Op-ed: Why has Georgia been allowed to buy Javelins?
American anti-tank missiles in the political context
After the August War of 2008, a secret embargo was placed on Georgia. The West felt that Tbilisi was in some way responsible for the outbreak of the war and avoided contact with the Georgian government at the time.
Then there was the ‘reboot’ policy announced by Russia which entailed freezing political and military support to Georgia in order to maintain the post-war status quo in the region.
Georgia’s leadership at the time had to mobilize as many domestic resources as possible and move towards developing their own military industry. Despite a number of achievements during this time (for example an armored car which was developed for infantry), the secret embargo created more problems because the country was not producing anti-air and anti-tank weaponry.
During the presidency of Barack Obama, resources for anti-air and anti-tank defences for Georgia were established in a manner that promised a new way forward. But, the situation was clearly not only due to the ‘Georgian factor’ [referring to Georgia as the cause of the 2008 war and the resulting embargo] but also due to the Obama Administration trying as far as possible to get involved in Ukraine and in Syria. True, the annexation of Crimea and the beginning of the war in Donbass discredited Russia, which allowed the ‘guilt’ of the 2008 August war to be lifted from Georgia. But the purchase of weapons for Tbilisi was still an insurmountable barrier.
Naturally, the decision by Washington to sell Javelins was not made easily. This decisive step was made possible by a slew of factors.
Firstly, the obvious interference of Russia in the presidential elections of the USA. Washington is a ‘heavy’ and slow political giant who is never quick to act. But the moment it starts to move, it’s impossible to stop it. Now the giant has risen up to send a response to Russia. More and more sanctions, war games with Georgia, the sale of Javelins – all of this may not have come to pass were it not for the unprecedented arrogance of Moscow.
Most likely, Russia now regrets that it tried to covertly interfere in America’s elections with the subsequent uncorking of champagne as a sign of victory for Donald Trump. America has woken up with all the ensuing consequences.
Moreover, the sale of Javelins to Georgia means that America is looking at Georgia as a serious and responsible player that can be trusted with such weaponry which will be used only in an emergency situation and will not be given over to a third party. The sale will be accompanied by the arrival of American instructors which will provide for the strengthening of the political-military relations between the USA and Georgia.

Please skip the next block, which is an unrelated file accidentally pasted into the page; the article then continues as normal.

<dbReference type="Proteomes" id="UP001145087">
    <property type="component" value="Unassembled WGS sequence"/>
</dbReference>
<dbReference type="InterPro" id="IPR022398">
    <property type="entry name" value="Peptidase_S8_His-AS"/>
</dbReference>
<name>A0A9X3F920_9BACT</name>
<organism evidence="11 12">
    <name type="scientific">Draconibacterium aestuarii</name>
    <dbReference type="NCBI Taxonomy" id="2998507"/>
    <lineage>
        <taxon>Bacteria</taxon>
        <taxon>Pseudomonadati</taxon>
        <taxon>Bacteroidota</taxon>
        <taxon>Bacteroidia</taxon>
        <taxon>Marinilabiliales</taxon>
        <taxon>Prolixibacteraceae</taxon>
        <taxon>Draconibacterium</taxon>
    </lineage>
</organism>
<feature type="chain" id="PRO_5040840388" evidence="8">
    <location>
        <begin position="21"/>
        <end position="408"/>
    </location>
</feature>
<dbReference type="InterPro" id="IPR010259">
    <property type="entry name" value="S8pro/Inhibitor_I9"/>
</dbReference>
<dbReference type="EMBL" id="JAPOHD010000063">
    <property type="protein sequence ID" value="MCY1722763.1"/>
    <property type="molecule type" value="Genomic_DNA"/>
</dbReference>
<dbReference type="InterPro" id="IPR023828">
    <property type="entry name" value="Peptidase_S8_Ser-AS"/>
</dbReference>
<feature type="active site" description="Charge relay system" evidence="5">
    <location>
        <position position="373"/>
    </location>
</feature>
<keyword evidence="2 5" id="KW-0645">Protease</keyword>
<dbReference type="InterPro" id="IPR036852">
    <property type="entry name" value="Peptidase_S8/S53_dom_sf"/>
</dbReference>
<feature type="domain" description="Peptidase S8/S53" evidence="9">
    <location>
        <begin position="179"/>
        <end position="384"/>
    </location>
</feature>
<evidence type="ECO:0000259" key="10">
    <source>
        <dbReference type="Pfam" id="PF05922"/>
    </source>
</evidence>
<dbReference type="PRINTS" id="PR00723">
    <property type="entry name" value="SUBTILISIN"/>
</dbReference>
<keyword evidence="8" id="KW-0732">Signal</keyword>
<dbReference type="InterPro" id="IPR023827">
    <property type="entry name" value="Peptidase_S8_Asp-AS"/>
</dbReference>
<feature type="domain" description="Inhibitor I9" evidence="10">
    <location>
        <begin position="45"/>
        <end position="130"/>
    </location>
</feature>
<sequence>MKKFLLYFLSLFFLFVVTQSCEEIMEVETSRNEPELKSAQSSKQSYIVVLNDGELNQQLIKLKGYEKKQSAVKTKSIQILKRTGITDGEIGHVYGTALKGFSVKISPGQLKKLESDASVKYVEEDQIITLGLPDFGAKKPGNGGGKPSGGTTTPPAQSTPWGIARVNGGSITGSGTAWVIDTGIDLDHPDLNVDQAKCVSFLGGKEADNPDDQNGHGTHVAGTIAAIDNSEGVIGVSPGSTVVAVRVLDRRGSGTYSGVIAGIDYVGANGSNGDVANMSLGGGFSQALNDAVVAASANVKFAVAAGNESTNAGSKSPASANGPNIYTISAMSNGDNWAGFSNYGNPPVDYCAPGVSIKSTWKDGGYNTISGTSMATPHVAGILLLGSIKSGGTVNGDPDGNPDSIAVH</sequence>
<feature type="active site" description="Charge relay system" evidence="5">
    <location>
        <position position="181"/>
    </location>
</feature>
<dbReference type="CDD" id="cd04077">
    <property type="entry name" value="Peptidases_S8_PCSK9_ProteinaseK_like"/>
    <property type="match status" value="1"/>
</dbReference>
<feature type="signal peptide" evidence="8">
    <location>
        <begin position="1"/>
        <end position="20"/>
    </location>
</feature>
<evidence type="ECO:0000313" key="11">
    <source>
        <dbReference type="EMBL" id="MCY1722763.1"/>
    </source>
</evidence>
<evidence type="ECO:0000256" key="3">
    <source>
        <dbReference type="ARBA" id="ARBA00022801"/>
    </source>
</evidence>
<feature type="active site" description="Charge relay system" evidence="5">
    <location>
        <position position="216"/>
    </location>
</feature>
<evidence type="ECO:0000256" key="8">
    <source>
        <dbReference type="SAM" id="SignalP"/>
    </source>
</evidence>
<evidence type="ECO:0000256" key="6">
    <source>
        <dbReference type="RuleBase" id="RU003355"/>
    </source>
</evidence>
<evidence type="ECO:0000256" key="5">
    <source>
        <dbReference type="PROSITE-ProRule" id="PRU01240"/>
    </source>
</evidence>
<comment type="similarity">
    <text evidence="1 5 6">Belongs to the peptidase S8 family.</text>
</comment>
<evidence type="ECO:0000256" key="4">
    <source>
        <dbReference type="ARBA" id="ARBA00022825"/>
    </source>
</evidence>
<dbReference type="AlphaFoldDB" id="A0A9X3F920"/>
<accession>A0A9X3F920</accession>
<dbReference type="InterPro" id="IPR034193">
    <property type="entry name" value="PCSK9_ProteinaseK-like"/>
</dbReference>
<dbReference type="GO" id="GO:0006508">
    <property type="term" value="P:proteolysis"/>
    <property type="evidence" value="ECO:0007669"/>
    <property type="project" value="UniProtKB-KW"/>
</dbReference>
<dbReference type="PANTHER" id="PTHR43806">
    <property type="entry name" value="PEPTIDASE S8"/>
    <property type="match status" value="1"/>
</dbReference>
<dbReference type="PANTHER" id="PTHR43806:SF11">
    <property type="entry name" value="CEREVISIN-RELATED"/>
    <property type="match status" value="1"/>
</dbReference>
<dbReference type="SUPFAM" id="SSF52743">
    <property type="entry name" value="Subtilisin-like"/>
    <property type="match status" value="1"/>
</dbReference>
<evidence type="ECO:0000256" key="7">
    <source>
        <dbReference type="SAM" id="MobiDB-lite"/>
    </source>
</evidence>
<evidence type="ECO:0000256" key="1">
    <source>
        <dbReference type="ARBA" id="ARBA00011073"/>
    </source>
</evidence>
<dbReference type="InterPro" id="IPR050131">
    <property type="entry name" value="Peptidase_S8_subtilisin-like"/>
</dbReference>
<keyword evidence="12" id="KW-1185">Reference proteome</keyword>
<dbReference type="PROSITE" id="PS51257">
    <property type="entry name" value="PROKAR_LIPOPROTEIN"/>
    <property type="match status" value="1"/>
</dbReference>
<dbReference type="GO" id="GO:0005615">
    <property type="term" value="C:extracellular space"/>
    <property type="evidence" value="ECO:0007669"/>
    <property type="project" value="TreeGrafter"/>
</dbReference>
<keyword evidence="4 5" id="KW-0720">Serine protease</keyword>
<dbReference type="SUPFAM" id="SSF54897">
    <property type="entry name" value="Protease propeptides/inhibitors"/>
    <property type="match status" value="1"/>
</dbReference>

The sale of such weaponry will not take place without a reaction from Moscow. Russia aims to minimize American influence in the region, and would like to see Georgia as defenceless as possible which would allow her to blackmail the country and dictate its political will.
There are no other reasons for Moscow’s irritation – everyone understands that Georgia is not going to attack Russia, nor is it going to retake its lost territories by force.
The idea of Georgia attacking Russia sounds so absurd that it’s barely worth talking about – but in 2008, this is just what Russia did and concretely tried to prove that the Georgian army attacked the positions of Russian peace keepers. This accusation was later refuted by the EU Commission but Moscow still continued to repeat this accusation and was able to convince at least a part of its own population.
Javelins are a defensive form of weaponry which will not give Moscow any legitimate basis or opportunities to display aggression, though it has been well-known for a while now that for Moscow legitimacy is not necessarily very important. Putin’s Russia is not afraid of demonstrating its might despite the political price that they then have to pay. Aware of this, Tbilisi is as careful as it can be in its relations with Russia, governing itself by the principle ‘don’t annoy Russia’ to such an extent that policies would be meaningless.
However, it would seem that this line of thinking has been rethought, probably because Tbilisi has begun to feel the avid support of the USA. Moreover, an understanding is coming about that the Georgian Army, armed with Javelins, would be a tough nut to crack which would cost Russia dearly. The balance of power for us is a more reliable policy of deterrence than ‘don’t annoy the Russian bear’.
It is clear that Georgia would not be able to match the military might of Russia, even with the Javelin system. However, it will be able to inflict enough damage that, to Russia, aggression would appear to be useless from a military perspective. As for the political moment, this may not be a heavy price for Russia, since sanctions have already been imposed on it and new sanctions on the part of the West that could bring it down, are probably unrealistic.
In addition, if the history of Russia can teach us anything, it is the fact that Russia respects a strong and worthy opponent.
Georgia does not really want to be an opponent of Russia. Even though part of its territory is occupied by Russian troops, Georgia conducts a very flexible, ultra friendly policy as far as possible under such conditions by accepting Russian tourists in the millions and remaining open to Russian investments. But all this does not mean that Georgia has reconciled itself to the occupation or that it would reject self-defence in the event of a threat.
Tornike Sharashenidze is a professor at the Georgian Institute of Public Affairs (GIPA).
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